2015: Modi visited the United States to attend the annual UN General Assembly session. He met Obama on the sidelines of the UNGA session.
Besides Obama, Modi also met UK Prime Minister David Cameron and French President Francois Hollande during the visit.
Reuters reported that the meeting of Obama and Modi concerned climate change. Later that year, the Paris climate agreement was signed by 196 countries.
2016: Modi visited the United States twice in 2016. The first visit was in March-April to attend the Nuclear Security Summit. It was followed by a bilateral visit in June.
During the first visit, he met Canadian PM Justin Trudeau and the then-UK PM David Cameroon.
The second visit comprised a working lunch with Obama and was the seventh overall meeting between the two leaders and the second at the White House.
"Modi’s US trip and the meeting with Obama come at a time when India deals with multiple priorities on the global stage. India’s entry into the Missile Technology Control Regime (MTCR) was confirmed hours before the Modi-Obama meeting...Another key concern for India will be its bid to enter the Nuclear Suppliers Group (NSG), which would give India access to the global market for civilian nuclear technology...For its part, the US is likely to seek greater security and diplomatic cooperation with India in the Asia-Pacific front, where it is squaring off against a rising China," reported PTI at the time.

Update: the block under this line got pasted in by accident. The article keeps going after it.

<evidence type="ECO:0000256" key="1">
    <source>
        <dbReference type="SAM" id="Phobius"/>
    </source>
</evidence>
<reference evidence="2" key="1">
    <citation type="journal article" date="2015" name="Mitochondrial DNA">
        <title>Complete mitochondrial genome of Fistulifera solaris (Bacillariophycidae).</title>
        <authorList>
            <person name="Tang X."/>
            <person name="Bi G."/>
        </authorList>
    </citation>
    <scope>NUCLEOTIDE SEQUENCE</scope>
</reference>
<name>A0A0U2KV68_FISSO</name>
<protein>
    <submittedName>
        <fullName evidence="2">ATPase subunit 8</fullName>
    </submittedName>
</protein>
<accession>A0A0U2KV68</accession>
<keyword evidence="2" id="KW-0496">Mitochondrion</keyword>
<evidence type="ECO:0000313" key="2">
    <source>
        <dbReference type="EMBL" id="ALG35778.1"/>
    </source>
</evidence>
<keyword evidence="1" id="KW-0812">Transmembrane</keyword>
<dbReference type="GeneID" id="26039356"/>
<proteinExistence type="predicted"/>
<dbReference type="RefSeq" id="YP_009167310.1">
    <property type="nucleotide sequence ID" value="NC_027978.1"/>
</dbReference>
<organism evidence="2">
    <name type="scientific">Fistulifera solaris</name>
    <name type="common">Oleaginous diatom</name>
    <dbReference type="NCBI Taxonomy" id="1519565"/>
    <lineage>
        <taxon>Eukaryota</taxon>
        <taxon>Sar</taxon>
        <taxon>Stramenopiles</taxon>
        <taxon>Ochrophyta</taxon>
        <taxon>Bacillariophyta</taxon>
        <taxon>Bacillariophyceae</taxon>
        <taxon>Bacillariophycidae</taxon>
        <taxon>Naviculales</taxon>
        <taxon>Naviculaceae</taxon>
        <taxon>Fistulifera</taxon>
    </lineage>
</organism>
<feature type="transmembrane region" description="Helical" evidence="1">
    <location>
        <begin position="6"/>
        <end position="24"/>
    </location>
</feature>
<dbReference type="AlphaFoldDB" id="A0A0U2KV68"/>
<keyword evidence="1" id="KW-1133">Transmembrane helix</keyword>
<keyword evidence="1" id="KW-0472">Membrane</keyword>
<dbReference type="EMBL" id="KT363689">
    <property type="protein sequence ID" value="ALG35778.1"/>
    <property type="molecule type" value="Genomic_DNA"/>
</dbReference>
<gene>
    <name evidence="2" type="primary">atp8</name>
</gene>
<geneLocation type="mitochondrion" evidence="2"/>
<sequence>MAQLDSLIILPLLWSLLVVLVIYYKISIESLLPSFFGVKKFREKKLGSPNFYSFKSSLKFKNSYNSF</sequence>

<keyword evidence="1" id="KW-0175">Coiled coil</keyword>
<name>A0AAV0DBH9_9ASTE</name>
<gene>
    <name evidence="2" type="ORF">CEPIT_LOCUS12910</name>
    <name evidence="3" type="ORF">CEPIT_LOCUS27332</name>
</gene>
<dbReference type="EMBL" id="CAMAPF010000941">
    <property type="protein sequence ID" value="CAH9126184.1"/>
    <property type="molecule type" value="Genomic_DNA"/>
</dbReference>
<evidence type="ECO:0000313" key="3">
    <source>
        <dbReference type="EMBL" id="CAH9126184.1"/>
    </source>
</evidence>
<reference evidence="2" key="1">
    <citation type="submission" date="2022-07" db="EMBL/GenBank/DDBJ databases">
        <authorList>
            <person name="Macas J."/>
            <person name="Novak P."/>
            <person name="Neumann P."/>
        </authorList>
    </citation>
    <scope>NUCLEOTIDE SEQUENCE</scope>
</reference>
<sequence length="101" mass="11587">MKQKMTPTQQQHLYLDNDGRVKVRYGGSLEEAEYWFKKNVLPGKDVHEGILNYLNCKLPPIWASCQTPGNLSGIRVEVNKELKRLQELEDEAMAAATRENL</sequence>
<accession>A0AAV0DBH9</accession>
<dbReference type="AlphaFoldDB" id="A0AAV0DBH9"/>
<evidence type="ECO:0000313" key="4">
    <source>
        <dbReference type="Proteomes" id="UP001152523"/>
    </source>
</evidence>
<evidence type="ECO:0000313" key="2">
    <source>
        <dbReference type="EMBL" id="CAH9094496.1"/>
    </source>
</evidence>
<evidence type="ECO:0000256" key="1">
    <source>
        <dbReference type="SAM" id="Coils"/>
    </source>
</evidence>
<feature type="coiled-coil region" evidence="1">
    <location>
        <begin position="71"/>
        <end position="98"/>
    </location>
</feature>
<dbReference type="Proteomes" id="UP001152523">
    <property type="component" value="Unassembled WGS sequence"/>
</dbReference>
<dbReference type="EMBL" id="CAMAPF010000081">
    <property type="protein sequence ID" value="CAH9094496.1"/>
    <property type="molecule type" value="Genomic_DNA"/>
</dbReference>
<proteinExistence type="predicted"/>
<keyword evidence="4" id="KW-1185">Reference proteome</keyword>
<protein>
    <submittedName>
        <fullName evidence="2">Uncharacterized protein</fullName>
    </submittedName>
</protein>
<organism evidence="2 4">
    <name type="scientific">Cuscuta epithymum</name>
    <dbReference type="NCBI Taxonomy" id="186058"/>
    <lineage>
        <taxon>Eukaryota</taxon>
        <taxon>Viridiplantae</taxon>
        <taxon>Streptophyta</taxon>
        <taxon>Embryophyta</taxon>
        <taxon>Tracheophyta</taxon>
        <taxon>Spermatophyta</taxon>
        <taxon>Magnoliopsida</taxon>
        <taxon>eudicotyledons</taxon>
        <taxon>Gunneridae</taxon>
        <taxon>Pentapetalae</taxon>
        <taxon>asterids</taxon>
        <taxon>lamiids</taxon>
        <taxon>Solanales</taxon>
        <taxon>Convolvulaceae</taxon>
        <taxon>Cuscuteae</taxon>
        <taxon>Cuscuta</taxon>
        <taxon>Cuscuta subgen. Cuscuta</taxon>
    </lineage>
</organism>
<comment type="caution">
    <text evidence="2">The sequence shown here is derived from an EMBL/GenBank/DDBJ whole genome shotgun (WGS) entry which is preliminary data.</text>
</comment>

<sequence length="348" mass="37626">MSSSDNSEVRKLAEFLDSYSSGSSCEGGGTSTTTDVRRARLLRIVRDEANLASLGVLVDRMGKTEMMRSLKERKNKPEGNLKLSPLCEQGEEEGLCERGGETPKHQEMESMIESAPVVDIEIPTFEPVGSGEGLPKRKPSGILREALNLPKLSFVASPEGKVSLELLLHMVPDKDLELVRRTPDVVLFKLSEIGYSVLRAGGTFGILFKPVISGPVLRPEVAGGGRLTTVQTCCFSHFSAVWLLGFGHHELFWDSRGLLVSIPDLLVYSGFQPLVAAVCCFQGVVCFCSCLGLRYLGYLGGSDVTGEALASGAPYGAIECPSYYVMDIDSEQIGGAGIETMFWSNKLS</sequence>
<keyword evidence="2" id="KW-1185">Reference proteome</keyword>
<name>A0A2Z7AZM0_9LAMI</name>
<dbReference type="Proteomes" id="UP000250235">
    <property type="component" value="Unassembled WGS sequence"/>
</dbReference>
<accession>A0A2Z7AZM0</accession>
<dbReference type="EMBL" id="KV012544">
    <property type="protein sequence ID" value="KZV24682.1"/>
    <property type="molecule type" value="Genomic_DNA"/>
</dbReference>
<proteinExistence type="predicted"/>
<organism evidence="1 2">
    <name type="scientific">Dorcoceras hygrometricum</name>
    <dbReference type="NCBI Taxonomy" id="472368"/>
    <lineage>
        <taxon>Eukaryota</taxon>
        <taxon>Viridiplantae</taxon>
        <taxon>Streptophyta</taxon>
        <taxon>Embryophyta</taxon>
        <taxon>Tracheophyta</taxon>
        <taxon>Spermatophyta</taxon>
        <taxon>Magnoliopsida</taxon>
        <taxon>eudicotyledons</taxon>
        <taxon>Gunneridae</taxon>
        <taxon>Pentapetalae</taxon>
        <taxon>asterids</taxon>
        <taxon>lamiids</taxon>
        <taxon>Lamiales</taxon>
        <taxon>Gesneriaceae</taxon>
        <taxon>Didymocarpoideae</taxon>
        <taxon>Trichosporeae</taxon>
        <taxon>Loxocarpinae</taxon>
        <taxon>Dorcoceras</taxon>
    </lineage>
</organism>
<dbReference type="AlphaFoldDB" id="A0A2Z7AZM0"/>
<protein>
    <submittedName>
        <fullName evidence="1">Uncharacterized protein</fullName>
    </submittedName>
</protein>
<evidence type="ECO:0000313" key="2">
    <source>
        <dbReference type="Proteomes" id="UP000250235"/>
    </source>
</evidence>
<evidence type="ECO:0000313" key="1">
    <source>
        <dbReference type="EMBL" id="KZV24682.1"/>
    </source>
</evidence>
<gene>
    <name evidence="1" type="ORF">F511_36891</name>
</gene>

2017: Modi visited the United States in June and held his first meeting with the then-US President Donald Trump.
Observers noted that not much of significance was achieved during the visit but the visit was generally considered to have gone well as continuity from the previous administration into the Trump administration was established. At a time when the world was still trying to figure out how to deal with unconventional style of Trump, India secured some key common grounds during the visit.
"In what will no doubt be seen as a major victory for Modi domestically in India, Trump took on the issue of terrorism head-on, highlighting that the U.S. and India would 'destroy radical Islamic terrorism'...The language in the joint statement on Pakistan’s culpability for the use of its territory by militant groups and terrorist was characteristically sharp," noted Ankit Panda in an article for The Diplomat.